He was liberal minded in other things as well. One day while walking in the countryside near Newport, he told me something of his experiences while serving as Naval Attaché in Paris and St. Petersburg. When asked about life in the Russian capital during the gay season, he remarked that he avoided social activities as much as possible because Russian society was extremely corrupt and the treatment of the lower classes was revolting to him. “Had I been a Russian I might have been a Nihilist,” he added jokingly.
Later he had command of the Atlantic Destroyer Flotilla, and it was in this latter position in particular that his characteristic methods were brought into play. Frequent conferences were held in which all were encouraged to be outspoken and decisions were arrived at after free discussion. Sims was never a great advocate of “spit and polish” but was immensely concerned with getting things done. In May 1917 when the second group of our destroyers arrived in Queenstown for antisubmarine operations the Admiral came on board the destroyer Tucker to ascertain how we had stood the trip. After looking about and asking a vew questions he requested a boat to take him ashore, having dismissed the familiar green barge on his coming aboard. A boat was called away and while I explained that there had not been time to shine the brightwork since our rather rough passage he interrupted, “Will the boat run?” When I replied that it would, he said, “What is it for?” The thing that mattered was not the appearance of the boat but its ability to carry out its mission.
Sims had the ability, essential to a naval officer, of making decisions and making them quickly if necessary. He expected the same of those under him. There are several versions of a story which illustrates this characteristic. The captain of a destroyer on his way from Newport to Charleston sent this dispatch to Sims, whose flagship was anchored in Chesapeake Bay. “My starboard engine is disabled, shall I continue to Charleston under one engine or put in to Lynnhaven Roads and effect repairs?” Promptly came the answer from Sims, “Yes.” The puzzled skipper sent another dispatch saying he did not understand and repeated his original query. This time, equally promptly came the reply, “No.” I once intercepted a message from Sims to one of his destroyer captains tersely instructing the officer, “Don’t ask questions, act.”
Sims’ willingness to permit the exercise of initiative by the man on the spot was noteworthy, as was also the extent to which he decentralized administration at a time when such practice was somewhat new in the service. I have a letter from him in this connection in which he wrote as follows: “Decentralization was of course bound to come with experience. Probably you do not know to what extent. Here is an example from before your time: I was closely associated with a C-in-C … who opened all the flagship mail, wrote all the endorsements … in his own hand, had all signals brought to him, wrote the answers himself, and allowed nothing to be done without reference to him. And he was immensely proud of his achievement!”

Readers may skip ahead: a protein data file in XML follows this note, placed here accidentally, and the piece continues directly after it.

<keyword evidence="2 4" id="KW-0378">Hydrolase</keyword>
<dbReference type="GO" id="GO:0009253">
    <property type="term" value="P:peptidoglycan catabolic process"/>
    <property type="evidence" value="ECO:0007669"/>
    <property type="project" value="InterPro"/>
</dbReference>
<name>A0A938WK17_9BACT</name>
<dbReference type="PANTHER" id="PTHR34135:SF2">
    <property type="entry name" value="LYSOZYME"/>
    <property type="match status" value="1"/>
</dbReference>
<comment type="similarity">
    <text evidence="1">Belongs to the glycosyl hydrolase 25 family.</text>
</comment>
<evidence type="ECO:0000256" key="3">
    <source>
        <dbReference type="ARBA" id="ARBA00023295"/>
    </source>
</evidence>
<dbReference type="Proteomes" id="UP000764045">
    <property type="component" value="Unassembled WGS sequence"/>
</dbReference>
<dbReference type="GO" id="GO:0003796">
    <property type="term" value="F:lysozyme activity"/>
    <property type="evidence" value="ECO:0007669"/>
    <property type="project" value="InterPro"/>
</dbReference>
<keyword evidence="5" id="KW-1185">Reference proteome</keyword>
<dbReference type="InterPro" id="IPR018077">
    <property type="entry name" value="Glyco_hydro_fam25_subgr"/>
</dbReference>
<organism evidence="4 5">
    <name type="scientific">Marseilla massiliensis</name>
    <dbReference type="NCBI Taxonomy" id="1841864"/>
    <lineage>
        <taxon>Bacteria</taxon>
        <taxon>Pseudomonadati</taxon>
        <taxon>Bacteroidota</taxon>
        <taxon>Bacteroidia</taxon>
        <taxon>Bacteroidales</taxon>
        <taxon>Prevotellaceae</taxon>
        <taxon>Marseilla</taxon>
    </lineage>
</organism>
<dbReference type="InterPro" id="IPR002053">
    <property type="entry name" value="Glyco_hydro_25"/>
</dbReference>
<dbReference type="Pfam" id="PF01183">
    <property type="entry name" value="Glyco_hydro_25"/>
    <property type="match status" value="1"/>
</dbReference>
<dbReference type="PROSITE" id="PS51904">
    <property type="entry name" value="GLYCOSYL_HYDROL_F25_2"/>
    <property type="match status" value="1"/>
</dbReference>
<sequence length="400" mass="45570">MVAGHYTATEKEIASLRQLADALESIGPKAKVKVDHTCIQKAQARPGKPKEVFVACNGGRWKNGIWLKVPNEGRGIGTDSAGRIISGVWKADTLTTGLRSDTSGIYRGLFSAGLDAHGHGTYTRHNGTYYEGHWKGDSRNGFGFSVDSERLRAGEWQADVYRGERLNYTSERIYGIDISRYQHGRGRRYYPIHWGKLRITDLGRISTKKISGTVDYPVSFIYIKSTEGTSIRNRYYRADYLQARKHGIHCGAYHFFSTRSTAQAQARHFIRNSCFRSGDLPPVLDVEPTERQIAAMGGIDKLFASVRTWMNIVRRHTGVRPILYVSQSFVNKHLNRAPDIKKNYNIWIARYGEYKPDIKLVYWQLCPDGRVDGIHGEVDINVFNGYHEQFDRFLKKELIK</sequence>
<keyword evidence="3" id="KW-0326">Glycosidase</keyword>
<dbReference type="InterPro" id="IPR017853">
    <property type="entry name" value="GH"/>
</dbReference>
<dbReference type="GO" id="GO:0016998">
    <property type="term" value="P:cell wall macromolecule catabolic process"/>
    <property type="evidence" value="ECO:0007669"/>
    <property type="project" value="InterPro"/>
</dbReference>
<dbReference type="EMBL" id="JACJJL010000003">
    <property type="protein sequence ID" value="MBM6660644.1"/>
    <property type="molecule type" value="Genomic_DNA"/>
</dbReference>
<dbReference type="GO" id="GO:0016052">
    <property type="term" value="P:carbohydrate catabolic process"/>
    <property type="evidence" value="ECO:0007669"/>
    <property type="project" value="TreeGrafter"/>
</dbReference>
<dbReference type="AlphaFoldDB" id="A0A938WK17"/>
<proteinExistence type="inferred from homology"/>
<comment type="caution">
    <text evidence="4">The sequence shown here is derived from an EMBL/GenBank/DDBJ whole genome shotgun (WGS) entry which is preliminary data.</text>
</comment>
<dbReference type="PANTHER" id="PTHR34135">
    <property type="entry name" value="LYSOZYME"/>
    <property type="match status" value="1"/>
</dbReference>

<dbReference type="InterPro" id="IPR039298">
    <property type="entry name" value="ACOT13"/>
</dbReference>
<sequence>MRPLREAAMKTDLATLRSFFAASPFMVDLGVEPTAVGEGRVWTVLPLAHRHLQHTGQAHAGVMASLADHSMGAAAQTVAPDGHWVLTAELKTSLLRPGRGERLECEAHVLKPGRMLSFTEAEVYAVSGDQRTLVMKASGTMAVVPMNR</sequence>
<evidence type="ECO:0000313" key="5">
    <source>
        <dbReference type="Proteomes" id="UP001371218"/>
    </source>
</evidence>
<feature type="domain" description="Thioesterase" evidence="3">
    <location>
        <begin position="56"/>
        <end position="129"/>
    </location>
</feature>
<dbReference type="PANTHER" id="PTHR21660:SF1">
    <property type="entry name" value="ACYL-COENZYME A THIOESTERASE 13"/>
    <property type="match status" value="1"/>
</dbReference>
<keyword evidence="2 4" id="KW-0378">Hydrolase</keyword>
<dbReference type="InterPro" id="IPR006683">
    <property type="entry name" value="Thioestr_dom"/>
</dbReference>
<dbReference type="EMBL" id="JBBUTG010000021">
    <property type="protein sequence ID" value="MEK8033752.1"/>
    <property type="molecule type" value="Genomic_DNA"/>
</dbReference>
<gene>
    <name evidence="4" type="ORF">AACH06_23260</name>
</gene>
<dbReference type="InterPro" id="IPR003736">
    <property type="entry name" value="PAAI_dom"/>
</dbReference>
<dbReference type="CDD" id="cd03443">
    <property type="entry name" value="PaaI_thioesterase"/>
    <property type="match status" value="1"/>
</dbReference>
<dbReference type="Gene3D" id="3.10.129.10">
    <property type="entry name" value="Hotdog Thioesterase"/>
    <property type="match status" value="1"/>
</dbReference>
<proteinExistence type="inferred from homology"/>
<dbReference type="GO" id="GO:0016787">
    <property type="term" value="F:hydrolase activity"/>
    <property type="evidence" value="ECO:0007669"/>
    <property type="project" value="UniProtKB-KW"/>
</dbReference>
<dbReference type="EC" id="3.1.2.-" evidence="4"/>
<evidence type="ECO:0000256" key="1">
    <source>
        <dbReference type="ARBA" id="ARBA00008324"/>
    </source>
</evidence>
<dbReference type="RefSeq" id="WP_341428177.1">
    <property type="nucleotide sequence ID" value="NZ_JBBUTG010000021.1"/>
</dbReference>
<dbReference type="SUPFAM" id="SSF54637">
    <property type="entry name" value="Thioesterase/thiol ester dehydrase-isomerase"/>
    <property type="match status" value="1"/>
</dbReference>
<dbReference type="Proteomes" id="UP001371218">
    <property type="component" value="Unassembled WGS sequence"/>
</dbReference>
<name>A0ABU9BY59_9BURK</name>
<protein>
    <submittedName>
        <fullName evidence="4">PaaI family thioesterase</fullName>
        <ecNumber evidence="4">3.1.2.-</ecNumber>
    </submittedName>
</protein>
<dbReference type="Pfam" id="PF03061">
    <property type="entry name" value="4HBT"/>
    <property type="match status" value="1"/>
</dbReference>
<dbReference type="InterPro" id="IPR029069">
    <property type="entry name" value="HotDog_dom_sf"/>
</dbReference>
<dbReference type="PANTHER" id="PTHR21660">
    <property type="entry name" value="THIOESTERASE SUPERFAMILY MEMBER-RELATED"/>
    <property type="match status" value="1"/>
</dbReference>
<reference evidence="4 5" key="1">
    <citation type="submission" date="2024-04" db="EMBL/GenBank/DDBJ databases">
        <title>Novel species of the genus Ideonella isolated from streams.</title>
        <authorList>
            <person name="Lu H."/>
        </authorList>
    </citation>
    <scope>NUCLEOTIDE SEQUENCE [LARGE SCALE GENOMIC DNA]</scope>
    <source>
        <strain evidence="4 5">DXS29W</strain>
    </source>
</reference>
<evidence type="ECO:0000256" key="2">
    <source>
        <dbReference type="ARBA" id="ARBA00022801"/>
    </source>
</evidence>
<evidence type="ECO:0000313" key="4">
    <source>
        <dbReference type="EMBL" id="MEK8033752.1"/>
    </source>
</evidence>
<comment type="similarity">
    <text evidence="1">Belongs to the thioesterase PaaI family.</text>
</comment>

An example of Sims’ tendency to reduce things to their essentials is his definition of a destroyer in an attack against capital ships. “A destroyer is a projectile and the Captain is the fuse.”
His life was largely spent in uncovering deficiencies and smashing idols, but while deprecating his tendency to overstatement and his occasional inability to make clear his point of view, I feel that to him more than to any other single person belongs the credit for the efficiency which the U. S. Navy demonstrated during the Second World War.
Readers interested in the writing, thinking, and professionalism of William Sims can read some of his essays and articles, with introductions, in “21st Century Sims: Innovation, Education, and Leadership for the Modern Era.”
A few years ago I visited one of the Navy’s new Virginia-class submarines, and something about it really struck me: There was no periscope. At least not the kind we’re used to seeing, where you have to hunch over, wrap your arms around the controls and rotate in a circle to see the surface in 360 degrees.
What it had instead was a photonics mast – a cluster of high-definition cameras and other sensors that streamed data to an array of LCD screens, giving the captain and crew a much clearer and more complete view of the world above than the traditional periscope could possibly produce.
Think about that. They built a better periscope not by thinking about what form it should take, but rather by concentrating on what it should do. They took something every submarine needs – the ability to know what’s happening overhead – and applied advanced imaging technology to develop a new way to do it.
It’s an example of what can happen when our military and industry approach engineering as a series of problems to solve, rather than a checklist of things to build. And that’s the kind of thinking that will keep us ahead in an era when defense budgets are tight, demand is high and threats are multiplying and evolving around the globe.
Last month, Secretary of the Navy Ray Mabus announced a task force to develop an innovation agenda for the Navy and Marine Corps. They’re working to attract and retain creative thinkers, to see that the Navy is making the best strategic use of the enormous amount of data it produces, and to ensure new technologies get to the fleet quickly and without obstruction.
The Navy’s commitment to innovation is encouraging, particularly at a time when directed-energy technologies – tools we’ve only dreamed about using in the field – are finally getting ready to break out of the R&D lab.
Lasers, which we’ve been talking about for decades, are at a tipping point. We no longer have to think of them strictly in terms of guidance tools for weapons systems. We’re now testing them as weapons in their own right – weapons with a cheap and nearly inexhaustible supply of ammunition. Raytheon is developing a Humvee-mounted laser for the U.S. Marine Corps and has already demonstrated a separate laser weapon that shot down four unmanned aerial vehicles.